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President Donald Trump and President Vladimir Putin made inaccurate statements to the media following their one-on-one talks in Helsinki about election meddling, global terrorism and nuclear nonproliferation.
Here’s a rundown of our fact-checks.
Asked if he believed Putin’s denials of election interference over his own intelligence agencies, Trump brought up "missing" servers of the Democrats, including a server of "the Pakistani gentleman that worked on the DNC."
The gentleman in question is likely Imran Awan, who worked in information technology for several Democrats in the House of Representatives. Awan was not affiliated with the DNC. Awan was arrested for bank fraud in July, prompting speculation among conservative groups that he had been involved with election hacking as well. A government investigation found no evidence that Awan was involved in wrongdoing in his IT job, or that he had any ties to election meddling.
As for the missing servers, the DNC gave the FBI a full copy of its server when they began working together to investigate the hack. In his June 2017 testimony to the House Intelligence Committee, former FBI director James Comey mentioned that the "best practice" is to inspect the affected machines directly, but that a copy could be used just as well.
Trump’s statement rates False.
Putin said that "the Russian state has never interfered… into internal American affairs including election process." Pants on Fire!
This statement comes just days after Special Counsel Robert Mueller indicted 12 Russian intelligence officials for meddling in the 2016 U.S. election.
And it contradicts the findings of the U.S. intelligence community, members of Trump’s administration and the findings of Republican-led investigations by the U.S. House and Senate.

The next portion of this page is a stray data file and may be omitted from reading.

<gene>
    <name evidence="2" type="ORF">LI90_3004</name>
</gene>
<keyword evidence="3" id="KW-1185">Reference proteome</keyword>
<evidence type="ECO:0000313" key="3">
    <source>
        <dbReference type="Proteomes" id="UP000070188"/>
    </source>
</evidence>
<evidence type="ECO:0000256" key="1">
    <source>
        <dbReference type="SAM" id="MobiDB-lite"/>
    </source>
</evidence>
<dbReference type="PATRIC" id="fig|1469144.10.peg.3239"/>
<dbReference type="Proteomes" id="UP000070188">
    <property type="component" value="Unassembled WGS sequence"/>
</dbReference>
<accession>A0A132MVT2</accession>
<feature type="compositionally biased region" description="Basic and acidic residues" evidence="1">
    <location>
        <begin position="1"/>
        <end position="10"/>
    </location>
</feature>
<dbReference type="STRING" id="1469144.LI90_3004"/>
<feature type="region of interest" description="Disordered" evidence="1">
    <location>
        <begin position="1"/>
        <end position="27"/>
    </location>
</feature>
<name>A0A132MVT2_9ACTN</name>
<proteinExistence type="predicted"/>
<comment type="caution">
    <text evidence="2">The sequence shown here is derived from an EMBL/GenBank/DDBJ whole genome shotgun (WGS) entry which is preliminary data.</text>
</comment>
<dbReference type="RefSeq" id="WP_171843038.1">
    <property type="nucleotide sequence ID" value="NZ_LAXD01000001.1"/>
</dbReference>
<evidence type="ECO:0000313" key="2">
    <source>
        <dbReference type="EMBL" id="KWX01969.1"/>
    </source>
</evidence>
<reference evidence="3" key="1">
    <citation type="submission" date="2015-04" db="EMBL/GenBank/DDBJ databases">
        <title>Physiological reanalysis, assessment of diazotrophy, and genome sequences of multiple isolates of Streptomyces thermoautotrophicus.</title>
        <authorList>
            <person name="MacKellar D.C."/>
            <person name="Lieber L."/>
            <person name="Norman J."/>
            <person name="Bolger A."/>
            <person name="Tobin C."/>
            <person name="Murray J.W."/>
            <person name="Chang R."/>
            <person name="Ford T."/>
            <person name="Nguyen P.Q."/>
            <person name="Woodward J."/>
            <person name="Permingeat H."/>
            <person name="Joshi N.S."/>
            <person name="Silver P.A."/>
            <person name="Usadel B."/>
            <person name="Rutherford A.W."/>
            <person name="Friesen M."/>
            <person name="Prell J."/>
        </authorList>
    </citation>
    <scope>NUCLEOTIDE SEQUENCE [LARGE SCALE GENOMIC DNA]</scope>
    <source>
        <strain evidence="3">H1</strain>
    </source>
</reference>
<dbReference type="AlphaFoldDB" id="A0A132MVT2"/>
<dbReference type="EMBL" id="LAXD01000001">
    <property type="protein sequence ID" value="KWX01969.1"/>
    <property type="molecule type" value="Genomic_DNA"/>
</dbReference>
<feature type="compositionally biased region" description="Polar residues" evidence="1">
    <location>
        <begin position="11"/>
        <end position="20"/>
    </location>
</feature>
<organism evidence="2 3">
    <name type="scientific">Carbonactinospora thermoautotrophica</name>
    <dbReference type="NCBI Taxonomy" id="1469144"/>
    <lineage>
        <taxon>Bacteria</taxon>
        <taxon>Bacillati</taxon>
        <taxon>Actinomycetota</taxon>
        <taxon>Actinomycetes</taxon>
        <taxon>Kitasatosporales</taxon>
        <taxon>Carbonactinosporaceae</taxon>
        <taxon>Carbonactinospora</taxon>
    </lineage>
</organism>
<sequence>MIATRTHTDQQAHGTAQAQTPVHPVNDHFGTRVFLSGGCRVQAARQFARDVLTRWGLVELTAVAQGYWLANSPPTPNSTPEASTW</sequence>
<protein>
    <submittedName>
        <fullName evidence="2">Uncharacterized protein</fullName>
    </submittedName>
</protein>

Not only is there a mountain of evidence to show that Russia meddled in the 2016 election, there were also attempts by the Soviet Union to do so from as early as 1960.
Putin said that associates of financier Bill Browder "sent a huge amount of money, over $400 million, as a contribution to the campaign of Hillary Clinton." That’s also Pants on Fire.
Russians say that Browder and his partners at Ziff Brothers Investments, a New York venture capital firm, illegally syphoned billions of rubles out of the country. Browder also led the charge to pass the 2012 Magnitsky Act, a U.S. law that penalizes Russian officials suspected of sanctioning the death of Browder’s lawyer Sergei Magnitsky in a Russian prison.
We checked campaign contribution records and found that associates of Browder — the Ziff brothers — gave $315,000 to the Clinton campaign and the Democratic National Committee. Putin’s estimate does not hold up when stretched to include their donations to the Clinton Foundation and its subsidiaries.
When asked if the Russian government had compromising material on Trump, Putin replied that he has heard about the rumors that he had gathered information on Trump during his 2013 visit to Moscow, for the Miss Universe pageant. Putin was firm that he did not know Trump was visiting, and that it would be absurd for him to have collected information on a businessman he did not know.
There are also reports that contradict what Putin claimed about the pageant. Rob Gladstone, a business associate of Trump’s, said under oath that Putin had been considering attending the Miss Universe pageant and speaking with Trump, either in a meeting or over a call. The conversation never took place, but a corroborating report said that Putin sent a gift along with a note to Trump.
It’s possible that Putin’s spokesman could have been deciding on his own whether Putin should meet with Trump, without telling Putin.
See our fact-checks and stories.